Far Right Extremism In Western Europe

1415 words - 6 pages

There is considerable evidence to suggest that Western Europe has experienced an upsurge of far-right extremism such as Front nationale in France, Vlaams Belang in Belgium, the Danish Peoples Party in Denmark and the British National Party in the UK. Consequently, they often advocate nationalistic traits (e.g. Almeida, 2012, p137) as part of their ideology and reinforce this through the manipulation of racial discrimination whereby they create the ‘other’ in society for them to attack for their failings as a country. It has been argued elsewhere (Fennema, 1997; Van der Brug, Fennema and Tillie, 2005) that such parties would be better off branded as ‘anti-immigration’ because of their common approach on blaming the ‘other.’ In particular, the British National Party (BNP) claims to pursuit white supremacy as opposed to multiculturalism as evidently outlined in their 2010 manifesto. Research shows that BNP’s rise in electoral votes to 1.9% in 2010 has become significant in British politics which could initiate a danger towards the British citizens. This is a topic that is currently the subject of much research and debate around Europe, where in many countries there has been majority support for far-right extremists. So why do people vote for and support these parties? Is it simply a reaction to immigration or an expression of deep-seated racial prejudice? I examine the support for the British National Party as to why people may have positive feelings towards the BNP by using UK data to test the phenomenon which Western Europe would probably agree as compelling evidence that racist affiliation to be the main explanation of maintaining British sovereignty.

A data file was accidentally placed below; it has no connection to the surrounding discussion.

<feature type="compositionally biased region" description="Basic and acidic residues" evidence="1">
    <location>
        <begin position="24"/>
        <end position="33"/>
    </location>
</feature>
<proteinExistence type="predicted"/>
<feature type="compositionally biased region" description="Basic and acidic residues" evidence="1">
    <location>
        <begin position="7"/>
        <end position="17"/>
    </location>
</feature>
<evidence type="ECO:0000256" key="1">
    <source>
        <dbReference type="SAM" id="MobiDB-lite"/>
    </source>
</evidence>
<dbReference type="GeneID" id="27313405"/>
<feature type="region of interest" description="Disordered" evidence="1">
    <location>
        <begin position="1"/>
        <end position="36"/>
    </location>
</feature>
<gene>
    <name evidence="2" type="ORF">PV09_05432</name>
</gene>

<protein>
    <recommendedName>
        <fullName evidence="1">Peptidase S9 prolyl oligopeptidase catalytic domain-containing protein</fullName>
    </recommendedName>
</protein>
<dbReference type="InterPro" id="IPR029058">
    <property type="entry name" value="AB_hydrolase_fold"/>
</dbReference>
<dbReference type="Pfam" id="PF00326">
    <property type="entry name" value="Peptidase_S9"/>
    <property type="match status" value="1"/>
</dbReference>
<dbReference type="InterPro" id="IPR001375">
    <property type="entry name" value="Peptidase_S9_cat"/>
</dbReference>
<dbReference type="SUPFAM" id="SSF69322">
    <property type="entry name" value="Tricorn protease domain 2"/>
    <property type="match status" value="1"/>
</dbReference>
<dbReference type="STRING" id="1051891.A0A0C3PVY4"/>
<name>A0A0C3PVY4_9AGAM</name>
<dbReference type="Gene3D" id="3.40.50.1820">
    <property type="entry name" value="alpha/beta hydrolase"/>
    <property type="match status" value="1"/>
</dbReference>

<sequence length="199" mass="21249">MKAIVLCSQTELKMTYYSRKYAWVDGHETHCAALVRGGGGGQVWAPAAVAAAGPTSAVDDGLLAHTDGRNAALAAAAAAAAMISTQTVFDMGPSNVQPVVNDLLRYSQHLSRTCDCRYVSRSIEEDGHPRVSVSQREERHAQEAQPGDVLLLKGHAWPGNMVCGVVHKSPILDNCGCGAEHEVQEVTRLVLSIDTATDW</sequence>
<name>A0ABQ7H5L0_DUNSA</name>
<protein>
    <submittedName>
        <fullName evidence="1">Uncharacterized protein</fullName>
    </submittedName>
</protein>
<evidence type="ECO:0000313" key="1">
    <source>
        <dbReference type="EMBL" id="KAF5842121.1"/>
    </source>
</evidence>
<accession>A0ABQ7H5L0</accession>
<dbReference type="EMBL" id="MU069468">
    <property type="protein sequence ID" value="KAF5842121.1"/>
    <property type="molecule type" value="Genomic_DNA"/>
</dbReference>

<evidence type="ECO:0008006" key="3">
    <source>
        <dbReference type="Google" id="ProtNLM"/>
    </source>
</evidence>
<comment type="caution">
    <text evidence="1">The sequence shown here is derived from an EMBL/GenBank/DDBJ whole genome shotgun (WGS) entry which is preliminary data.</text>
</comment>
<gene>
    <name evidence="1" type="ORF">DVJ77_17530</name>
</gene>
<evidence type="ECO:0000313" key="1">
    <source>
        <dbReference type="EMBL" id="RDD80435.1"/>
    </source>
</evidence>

Other factors are underlined on voting for far-right parties especially around Western Europe, the issue of protest voting is conceptualized as citizens are discontent with the mainstream parties and therefore vote for the far-right party who promises them what they want to hear despite its real hidden agenda (Koopmans et al, 2005). Netherlands had done exceptionally well with an upheaval of 17% vote for the far-right party led by an Islamaphobe Geert Wilders who unexpectedly won four seats out of 25 (Walker, 2009). In the UK, the presence of a non violent party who is known as anti-immigration and anti-EU are winning votes, UKIP due to their manoeuvre in strategy by focussing on the economy. Moreover, the euro zone crisis was a major cause of the rise of populist extremism as it could have possibly been a cry for help as the increase in popularity among far-right parties across Europe. In elections they won seats and became major political players such as Netherlands, Greece, Finland, Hungary, Austria, Norway and France. However, among Europe there is a widespread of multiculturalism employed by minority parties, which brings us onto Racial Equality Act in 2000 which specifically banned discrimination on grounds of employment. Minority views are taken into consideration as research shows that in...

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